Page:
For a healthy spine, keep these tips in mind!
If you know you will be standing for an extended period, make sure that you wear supportive shoes and make sure you know how to keep good posture. Good posture is key to a healthy spine. Keep your head raised and your shoulders back. Keep both feet about shoulder-width apart. Looking at a cell phone or iPad while standing is not good posture.
Working at a Desk
Find a reason every 30 minutes or so to get up to walk or stretch, even if you just walk around for a few minutes. Next, be sure you are seated correctly. Your chair should have good lower back support. You also want your feet flat on the floor with your knees at a 90 degree angle. If you need a stool under your feet to do this, bring one to work. Your computer screen should be directly in front of you and at eye level so you are not looking down at it. When typing on the keyboard, check to see that your forearm is parallel to the floor.
If you do phone work at your desk, hold the phone to your ear with your hand. Don't cradle the phone between your cheek and shoulder. Although this gives you hands-free capability, it is the cause of many neck and shoulder problems.
Lifting objects is one of the most common ways to injure yourself. Start by squatting down to the object with one foot slightly in front of the other. Keep your back straight, only bending at the knees and hips. Keep your head looking forward and lift the object by straightening your legs, still keeping your back straight. Hold the object close to your body. Never twist while picking something up. Only turn once you are fully upright. Keep the same idea in mind when you are putting the object back down. If an object is heavy or has an awkward shape, ask for help to lift and carry.
Warming Up for Physical Activity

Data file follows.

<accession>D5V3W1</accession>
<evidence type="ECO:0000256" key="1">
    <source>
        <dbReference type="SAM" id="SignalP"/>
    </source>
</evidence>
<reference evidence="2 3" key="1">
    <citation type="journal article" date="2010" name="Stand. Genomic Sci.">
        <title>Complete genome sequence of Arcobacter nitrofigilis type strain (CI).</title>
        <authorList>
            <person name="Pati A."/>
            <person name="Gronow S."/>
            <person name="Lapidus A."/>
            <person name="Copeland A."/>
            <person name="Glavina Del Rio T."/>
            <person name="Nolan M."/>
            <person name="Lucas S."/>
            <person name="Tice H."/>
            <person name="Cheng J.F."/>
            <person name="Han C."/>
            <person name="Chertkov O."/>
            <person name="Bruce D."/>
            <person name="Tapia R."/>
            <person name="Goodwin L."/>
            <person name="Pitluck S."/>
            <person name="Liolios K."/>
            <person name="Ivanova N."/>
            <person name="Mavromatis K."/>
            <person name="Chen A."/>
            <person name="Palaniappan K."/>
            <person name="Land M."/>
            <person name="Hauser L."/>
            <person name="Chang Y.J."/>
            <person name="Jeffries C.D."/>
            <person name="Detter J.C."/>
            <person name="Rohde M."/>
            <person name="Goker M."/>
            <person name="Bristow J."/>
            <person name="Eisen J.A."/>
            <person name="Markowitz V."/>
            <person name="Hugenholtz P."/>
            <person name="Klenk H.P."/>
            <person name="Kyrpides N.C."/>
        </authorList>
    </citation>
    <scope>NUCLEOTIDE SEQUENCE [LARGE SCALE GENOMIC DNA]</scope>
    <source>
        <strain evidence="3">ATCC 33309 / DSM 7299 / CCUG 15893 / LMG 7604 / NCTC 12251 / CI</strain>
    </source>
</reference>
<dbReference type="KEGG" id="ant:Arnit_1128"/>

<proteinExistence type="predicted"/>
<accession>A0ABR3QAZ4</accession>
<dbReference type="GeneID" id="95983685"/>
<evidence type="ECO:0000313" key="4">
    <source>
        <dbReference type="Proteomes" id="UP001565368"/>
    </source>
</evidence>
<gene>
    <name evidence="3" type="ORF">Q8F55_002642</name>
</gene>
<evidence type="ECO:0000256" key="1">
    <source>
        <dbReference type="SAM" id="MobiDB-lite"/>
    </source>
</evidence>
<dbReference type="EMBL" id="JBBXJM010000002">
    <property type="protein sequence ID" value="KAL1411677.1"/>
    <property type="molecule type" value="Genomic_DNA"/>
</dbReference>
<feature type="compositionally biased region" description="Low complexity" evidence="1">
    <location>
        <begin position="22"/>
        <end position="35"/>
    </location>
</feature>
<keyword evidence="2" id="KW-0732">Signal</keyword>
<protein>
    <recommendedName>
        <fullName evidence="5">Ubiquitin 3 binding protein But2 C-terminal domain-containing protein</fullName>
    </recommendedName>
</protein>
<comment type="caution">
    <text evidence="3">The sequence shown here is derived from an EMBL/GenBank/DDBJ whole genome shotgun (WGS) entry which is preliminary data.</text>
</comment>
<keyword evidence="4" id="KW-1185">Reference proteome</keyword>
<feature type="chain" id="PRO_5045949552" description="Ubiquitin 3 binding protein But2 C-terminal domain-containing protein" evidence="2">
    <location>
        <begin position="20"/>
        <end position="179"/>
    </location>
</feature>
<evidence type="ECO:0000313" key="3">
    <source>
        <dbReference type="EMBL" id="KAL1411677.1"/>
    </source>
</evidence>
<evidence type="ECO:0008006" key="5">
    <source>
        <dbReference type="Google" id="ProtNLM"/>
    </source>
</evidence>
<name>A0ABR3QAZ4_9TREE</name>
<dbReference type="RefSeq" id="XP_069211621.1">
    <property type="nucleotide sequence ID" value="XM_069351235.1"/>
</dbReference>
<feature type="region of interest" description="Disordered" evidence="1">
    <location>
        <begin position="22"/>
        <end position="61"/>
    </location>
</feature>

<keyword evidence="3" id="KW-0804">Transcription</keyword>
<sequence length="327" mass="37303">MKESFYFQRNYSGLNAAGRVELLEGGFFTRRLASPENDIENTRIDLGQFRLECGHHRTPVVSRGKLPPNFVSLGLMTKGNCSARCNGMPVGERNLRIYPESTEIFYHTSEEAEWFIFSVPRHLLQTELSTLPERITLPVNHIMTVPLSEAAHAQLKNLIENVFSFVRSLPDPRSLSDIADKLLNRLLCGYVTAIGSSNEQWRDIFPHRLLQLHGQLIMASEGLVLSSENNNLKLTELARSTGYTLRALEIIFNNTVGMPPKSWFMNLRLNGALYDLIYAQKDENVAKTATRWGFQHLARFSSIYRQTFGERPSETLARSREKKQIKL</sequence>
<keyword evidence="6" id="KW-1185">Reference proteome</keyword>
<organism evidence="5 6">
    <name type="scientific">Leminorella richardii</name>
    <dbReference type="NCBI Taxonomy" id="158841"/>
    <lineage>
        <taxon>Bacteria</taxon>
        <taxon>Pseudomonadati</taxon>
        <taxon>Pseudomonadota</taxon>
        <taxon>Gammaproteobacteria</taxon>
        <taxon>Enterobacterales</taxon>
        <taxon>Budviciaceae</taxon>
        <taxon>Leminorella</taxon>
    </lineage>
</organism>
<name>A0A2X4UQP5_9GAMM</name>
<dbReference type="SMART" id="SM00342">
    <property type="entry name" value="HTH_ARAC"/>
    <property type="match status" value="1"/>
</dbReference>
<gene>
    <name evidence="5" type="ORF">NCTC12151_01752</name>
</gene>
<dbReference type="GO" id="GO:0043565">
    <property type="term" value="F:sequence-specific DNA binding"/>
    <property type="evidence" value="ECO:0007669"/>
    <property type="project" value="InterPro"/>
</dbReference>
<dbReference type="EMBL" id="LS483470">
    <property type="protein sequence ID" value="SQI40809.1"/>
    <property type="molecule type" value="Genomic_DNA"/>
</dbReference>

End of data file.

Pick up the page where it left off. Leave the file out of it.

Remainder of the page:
If you know that you are going to be working or playing for a while, make sure that you are adequately warmed up. Even when only performing light activities, like gardening or pushing your child on a bike, it's easy to pull something if you don’t prepare your body. "Warm" muscles are pliable and flexible muscles. Tight and tense muscles can easily become strained or injured, causing pain and discomfort. Warming up could mean stretching, breathing, or doing simple movements to get your muscles primed for your activity.
Believe it or not, sleeping can sometimes be the cause of physical problems like pain, achiness, and stiffness. It is usually unwise to fall asleep in a sitting position because your body and head will slump forward or to either side, distorting your spine and posture, and causing stiffness and tightness. In bed, you should have an appropriate pillow, one that is not too flat or too high and putting your neck in an awkward position.
I have a simple rule of thumb about beds. If your bed is 7 years old, you should consider changing it in the next couple of years because, with age, your bed becomes less and less capable of supporting your body during sleep. After 10 years, you should change your bed. If you want to have restful sleep and wake refreshed, a good firm mattress will help.
What to do about PERSISTENT OR RECURRING PAIN
Pain is your body's alarm system to warn you about a problem that it cannot fix. Our bodies are incredible self-correcting mechanisms. It tries to maintain good health despite everything we put it through. When your body can't make a correction by itself, it calls your attention to the site of pain, letting you know that a problem has occurred. Ignoring this alarm could result in a worsening of the problem or injury and damage in the future. It would be wise to check with an expert on pain-producing physical problems. Start with a consultation with a chiropractor for a natural and holistic approach to resolving your problem. Use drugs and medications as a last resort.